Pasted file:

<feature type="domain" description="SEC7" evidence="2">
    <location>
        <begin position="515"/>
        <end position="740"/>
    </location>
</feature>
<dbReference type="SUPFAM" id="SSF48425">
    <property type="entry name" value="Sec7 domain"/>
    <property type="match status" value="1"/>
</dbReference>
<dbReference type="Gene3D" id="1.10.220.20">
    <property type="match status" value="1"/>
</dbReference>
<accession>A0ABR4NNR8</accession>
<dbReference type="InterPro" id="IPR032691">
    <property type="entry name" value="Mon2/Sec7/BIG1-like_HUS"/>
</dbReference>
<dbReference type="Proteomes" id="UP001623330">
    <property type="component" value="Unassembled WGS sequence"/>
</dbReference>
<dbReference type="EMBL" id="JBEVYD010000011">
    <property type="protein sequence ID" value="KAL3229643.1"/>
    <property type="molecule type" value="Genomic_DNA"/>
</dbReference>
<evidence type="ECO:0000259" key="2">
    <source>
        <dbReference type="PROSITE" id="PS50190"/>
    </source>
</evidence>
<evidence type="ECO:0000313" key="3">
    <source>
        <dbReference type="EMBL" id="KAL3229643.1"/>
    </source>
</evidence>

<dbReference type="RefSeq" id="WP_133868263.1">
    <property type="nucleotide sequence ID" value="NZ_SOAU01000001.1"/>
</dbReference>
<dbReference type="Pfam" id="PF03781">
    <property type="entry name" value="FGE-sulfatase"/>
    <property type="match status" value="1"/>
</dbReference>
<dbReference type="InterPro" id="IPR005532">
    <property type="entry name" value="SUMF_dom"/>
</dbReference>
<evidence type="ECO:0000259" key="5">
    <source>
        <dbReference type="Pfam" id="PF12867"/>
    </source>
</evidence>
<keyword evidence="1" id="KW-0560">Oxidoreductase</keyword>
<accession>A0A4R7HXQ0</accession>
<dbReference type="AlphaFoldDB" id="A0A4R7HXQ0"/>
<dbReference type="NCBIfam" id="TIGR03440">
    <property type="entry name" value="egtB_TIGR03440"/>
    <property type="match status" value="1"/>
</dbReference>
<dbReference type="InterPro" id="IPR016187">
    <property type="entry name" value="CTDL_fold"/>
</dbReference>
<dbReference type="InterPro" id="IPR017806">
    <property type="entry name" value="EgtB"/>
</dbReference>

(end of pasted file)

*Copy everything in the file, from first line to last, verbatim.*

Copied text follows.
<feature type="domain" description="SEC7" evidence="2">
    <location>
        <begin position="515"/>
        <end position="740"/>
    </location>
</feature>
<dbReference type="SUPFAM" id="SSF48425">
    <property type="entry name" value="Sec7 domain"/>
    <property type="match status" value="1"/>
</dbReference>
<dbReference type="Gene3D" id="1.10.220.20">
    <property type="match status" value="1"/>
</dbReference>
<accession>A0ABR4NNR8</accession>
<dbReference type="InterPro" id="IPR032691">
    <property type="entry name" value="Mon2/Sec7/BIG1-like_HUS"/>
</dbReference>
<dbReference type="Proteomes" id="UP001623330">
    <property type="component" value="Unassembled WGS sequence"/>
</dbReference>
<dbReference type="EMBL" id="JBEVYD010000011">
    <property type="protein sequence ID" value="KAL3229643.1"/>
    <property type="molecule type" value="Genomic_DNA"/>
</dbReference>
<evidence type="ECO:0000259" key="2">
    <source>
        <dbReference type="PROSITE" id="PS50190"/>
    </source>
</evidence>
<evidence type="ECO:0000313" key="3">
    <source>
        <dbReference type="EMBL" id="KAL3229643.1"/>
    </source>
</evidence>

<dbReference type="RefSeq" id="WP_133868263.1">
    <property type="nucleotide sequence ID" value="NZ_SOAU01000001.1"/>
</dbReference>
<dbReference type="Pfam" id="PF03781">
    <property type="entry name" value="FGE-sulfatase"/>
    <property type="match status" value="1"/>
</dbReference>
<dbReference type="InterPro" id="IPR005532">
    <property type="entry name" value="SUMF_dom"/>
</dbReference>
<evidence type="ECO:0000259" key="5">
    <source>
        <dbReference type="Pfam" id="PF12867"/>
    </source>
</evidence>
<keyword evidence="1" id="KW-0560">Oxidoreductase</keyword>
<accession>A0A4R7HXQ0</accession>
<dbReference type="AlphaFoldDB" id="A0A4R7HXQ0"/>
<dbReference type="NCBIfam" id="TIGR03440">
    <property type="entry name" value="egtB_TIGR03440"/>
    <property type="match status" value="1"/>
</dbReference>
<dbReference type="InterPro" id="IPR016187">
    <property type="entry name" value="CTDL_fold"/>
</dbReference>
<dbReference type="InterPro" id="IPR017806">
    <property type="entry name" value="EgtB"/>
</dbReference>